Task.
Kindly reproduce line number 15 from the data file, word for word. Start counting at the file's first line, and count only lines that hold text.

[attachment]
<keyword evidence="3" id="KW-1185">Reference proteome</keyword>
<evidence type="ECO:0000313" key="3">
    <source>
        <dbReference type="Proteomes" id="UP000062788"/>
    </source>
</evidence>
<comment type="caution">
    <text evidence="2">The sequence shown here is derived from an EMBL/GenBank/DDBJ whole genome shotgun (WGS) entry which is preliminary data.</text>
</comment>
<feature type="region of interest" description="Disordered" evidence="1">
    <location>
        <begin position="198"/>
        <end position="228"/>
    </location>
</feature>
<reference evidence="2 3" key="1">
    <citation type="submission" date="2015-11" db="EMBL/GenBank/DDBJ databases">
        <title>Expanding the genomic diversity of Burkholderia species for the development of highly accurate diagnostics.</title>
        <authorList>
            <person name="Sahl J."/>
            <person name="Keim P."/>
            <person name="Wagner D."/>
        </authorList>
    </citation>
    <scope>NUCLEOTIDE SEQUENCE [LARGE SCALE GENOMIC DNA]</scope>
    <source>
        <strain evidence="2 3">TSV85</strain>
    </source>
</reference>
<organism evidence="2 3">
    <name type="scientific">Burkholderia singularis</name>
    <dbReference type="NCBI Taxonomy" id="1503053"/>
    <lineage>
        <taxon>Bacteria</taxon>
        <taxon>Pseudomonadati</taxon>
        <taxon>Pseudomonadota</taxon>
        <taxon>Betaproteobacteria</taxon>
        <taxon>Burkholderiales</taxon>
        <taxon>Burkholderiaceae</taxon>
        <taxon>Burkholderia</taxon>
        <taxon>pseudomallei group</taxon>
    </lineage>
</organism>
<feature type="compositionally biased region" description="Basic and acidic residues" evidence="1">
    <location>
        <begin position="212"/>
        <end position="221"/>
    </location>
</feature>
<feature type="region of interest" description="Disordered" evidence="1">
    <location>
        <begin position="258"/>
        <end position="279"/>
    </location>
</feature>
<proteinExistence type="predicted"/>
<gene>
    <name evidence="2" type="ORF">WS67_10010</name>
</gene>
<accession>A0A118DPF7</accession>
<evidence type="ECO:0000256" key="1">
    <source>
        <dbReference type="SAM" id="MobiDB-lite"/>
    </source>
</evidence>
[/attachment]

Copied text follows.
</feature>